Rich Noyes

Rich Noyes's picture
Senior Editor


Rich Noyes is currently Research Director at the Media Research Center where he manages the MRC's longterm studies showing liberal media bias. An expert with more than 30 years of experience studying the news media’s impact on U.S. politics, Noyes has appeared on the Fox News Channel, CNN, MSNBC and many radio talk shows, and has authored articles which have appeared in the Journal of Political Science, New York Post, Investor’s Business Daily, Roll Call and Human Events.

Latest from Rich Noyes

The anonymous whistleblower who complained about President Trump’s July phone conversation with the leader of Ukraine is being touted and toasted across the liberal media, but it was a far different story 21 years ago when a Pentagon employee named Linda Tripp helped bring Bill Clinton’s perjury and obstruction of justice to the attention of Independent Counsel Ken Starr.



So far, Biden’s 1987 scandals have been a non-factor in media coverage of his current race for the White House. But our review shows that when the multiple plagiarism accusations first appeared 32 years ago, liberal journalists treated them as Joe Biden’s first big test of character on the national stage — and, in their eyes, he flunked.



The MRC found ABC’s World News Tonight awarded a majority of its news coverage to just one candidate: former Vice President Joe Biden. The ten candidates who will be appearing on tonight’s debate stage — Joe Biden, Kamala Harris, Elizabeth Warren, Beto O’Rourke, Pete Buttigieg, Bernie Sanders, Amy Klobuchar, Cory Booker, Julian Castro and Andrew Yang — collectively received 96 percent of the airtime, while, a majority of the other candidates received less than 60 seconds of airtime on ABC’s evening newscast



From June 1 through August 31, the networks devoted 838 minutes of airtime — nearly 14 hours — to coverage of President Trump personally, and the spin of his coverage during these three months was 90% negative. Meanwhile, the 21 Democratic candidates shared 187 minutes of evening news airtime this summer, less than one-fourth of that of Trump alone, with spin that was friendlier than their coverage of the President.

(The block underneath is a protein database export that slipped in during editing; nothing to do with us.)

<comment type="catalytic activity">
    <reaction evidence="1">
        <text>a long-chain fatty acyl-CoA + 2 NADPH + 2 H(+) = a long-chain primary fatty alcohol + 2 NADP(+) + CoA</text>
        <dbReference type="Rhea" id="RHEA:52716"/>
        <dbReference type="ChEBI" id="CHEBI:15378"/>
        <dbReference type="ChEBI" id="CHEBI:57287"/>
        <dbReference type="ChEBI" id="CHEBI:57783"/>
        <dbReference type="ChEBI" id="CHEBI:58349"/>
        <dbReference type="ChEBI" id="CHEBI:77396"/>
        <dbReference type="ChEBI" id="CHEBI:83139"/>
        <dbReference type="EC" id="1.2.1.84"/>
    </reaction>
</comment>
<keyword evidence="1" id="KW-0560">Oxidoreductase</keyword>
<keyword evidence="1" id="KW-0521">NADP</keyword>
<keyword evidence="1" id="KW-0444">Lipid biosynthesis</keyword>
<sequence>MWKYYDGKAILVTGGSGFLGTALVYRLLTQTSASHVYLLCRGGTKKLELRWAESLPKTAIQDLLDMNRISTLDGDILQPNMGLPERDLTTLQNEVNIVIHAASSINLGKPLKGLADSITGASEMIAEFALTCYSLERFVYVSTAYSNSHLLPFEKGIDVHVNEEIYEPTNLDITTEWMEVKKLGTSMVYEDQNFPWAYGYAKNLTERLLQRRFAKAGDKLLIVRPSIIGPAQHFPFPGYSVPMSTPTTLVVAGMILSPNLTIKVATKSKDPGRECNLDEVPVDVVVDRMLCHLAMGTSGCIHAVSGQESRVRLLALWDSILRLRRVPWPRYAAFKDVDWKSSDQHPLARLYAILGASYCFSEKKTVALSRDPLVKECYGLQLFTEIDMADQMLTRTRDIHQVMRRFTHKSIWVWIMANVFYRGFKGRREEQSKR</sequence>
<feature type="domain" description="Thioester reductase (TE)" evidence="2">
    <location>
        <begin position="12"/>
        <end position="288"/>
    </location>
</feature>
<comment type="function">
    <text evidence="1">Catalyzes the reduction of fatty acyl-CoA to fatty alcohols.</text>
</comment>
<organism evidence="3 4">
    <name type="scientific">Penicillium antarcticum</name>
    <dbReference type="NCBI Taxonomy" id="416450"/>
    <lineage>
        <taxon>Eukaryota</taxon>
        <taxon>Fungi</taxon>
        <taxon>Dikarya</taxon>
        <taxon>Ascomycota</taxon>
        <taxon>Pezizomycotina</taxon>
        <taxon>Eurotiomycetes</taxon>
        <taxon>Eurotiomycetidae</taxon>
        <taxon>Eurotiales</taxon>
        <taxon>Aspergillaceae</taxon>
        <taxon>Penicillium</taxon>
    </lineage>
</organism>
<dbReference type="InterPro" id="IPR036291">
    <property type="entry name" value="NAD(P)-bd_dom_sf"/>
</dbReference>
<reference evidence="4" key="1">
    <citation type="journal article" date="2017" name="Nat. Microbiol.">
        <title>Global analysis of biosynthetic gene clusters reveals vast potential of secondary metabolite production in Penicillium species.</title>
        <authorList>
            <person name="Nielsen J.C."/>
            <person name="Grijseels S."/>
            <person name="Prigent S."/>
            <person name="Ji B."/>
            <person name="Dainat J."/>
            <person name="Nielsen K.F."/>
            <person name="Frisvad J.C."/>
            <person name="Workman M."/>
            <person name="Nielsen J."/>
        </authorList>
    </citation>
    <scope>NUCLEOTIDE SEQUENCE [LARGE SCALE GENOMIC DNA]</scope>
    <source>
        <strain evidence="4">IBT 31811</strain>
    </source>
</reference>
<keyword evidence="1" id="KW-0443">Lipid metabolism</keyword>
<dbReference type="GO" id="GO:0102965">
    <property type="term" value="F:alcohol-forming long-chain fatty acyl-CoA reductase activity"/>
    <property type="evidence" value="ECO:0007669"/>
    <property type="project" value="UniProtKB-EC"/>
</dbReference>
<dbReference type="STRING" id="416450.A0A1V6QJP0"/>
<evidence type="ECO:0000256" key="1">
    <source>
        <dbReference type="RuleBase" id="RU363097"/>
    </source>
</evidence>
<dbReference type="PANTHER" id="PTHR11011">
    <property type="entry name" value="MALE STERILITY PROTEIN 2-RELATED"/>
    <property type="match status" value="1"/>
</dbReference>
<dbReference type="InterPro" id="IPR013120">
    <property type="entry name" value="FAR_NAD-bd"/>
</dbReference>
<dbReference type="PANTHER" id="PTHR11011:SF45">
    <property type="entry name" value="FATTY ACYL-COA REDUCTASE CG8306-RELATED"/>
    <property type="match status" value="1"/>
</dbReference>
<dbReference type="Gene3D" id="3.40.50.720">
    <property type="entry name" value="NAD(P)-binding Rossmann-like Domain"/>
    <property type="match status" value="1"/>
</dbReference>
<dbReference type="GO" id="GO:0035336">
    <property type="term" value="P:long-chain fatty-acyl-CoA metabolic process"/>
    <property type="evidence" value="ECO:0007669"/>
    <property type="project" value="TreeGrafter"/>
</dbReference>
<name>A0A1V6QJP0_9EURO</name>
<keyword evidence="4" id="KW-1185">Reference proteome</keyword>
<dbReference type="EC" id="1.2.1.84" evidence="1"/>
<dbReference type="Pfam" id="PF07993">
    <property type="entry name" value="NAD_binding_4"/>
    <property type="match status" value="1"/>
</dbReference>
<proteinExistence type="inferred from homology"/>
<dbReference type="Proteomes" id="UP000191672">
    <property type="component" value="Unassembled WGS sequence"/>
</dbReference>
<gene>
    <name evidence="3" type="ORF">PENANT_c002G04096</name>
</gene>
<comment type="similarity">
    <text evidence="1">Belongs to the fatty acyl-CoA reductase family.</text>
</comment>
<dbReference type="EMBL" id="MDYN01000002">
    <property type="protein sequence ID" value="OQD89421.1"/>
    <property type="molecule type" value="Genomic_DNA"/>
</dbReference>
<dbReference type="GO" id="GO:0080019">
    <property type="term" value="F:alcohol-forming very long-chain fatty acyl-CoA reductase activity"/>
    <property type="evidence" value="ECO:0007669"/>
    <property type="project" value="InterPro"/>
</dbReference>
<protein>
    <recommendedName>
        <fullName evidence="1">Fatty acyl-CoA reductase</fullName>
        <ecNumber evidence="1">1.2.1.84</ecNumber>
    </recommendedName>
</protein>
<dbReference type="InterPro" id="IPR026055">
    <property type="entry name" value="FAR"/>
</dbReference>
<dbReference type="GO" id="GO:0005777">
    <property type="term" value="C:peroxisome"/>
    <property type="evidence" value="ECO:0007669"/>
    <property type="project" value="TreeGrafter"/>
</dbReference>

Congress may be almost evenly divided these days, but not on the liberal cable news networks. A new study by the Media Research Center finds that CNN and MSNBC host Democratic Representatives and Senators seven times more frequently than their Republican counterparts, and most often use Democratic talking points to question members of both parties.



On Friday, unsealed court documents named former Senate Majority Leader George Mitchell and former Clinton cabinet official and ex-New Mexico Governor Bill Richardson as among those who allegedly had sex with an underage victim of Jeffrey Epstein. But while all three evening news broadcasts covered the case, one thing was missing: any hint that those two men are Democrats.



Compared to MRC Latino’s original study five years ago, the two main Spanish-language evening news broadcasts in the U.S. have become even more heavily skewed to the left. Out of 812 stories on U.S. politics and policy, more than 70 percent were slanted in a liberal direction, compared with 240 stories (29.6%) that were balanced or neutral and only two (0.2%) which were favorable to conservatives.



In the 31 months since the President took office, the ABC, CBS and NBC evening newscasts alone have spent an astounding 2,634 minutes covering the investigations into alleged Russia collusion and obstruction of justice. Yet these newscasts have barely mentioned some of the crucial unresolved questions surrounding the investigation’s bias.



After two nights, NBC/MSNBC has proved that they deserve the nickname “MSDNC.” The twenty Democrats who made the presidential debate stage were treated to questions that were wildly skewed (69%) to the left, with only a scant 13% challenging the candidates to defend their outside-the-mainstream views, a five-to-one disparity.



The NBC/MSNBC/Telemundo panel that questioned the first 10 Democratic 2020 candidates spent most of Wednesday night’s debate cuing up liberal talking points and rarely confronted the contenders with the idea that their hard-edged leftism might drive away middle-of-the-road voters. An MRC analysis finds 39 of the questions at the debate echoed liberal talking points or were framed around a liberal world view, vs. only five that challenged liberal/Democratic assumptions.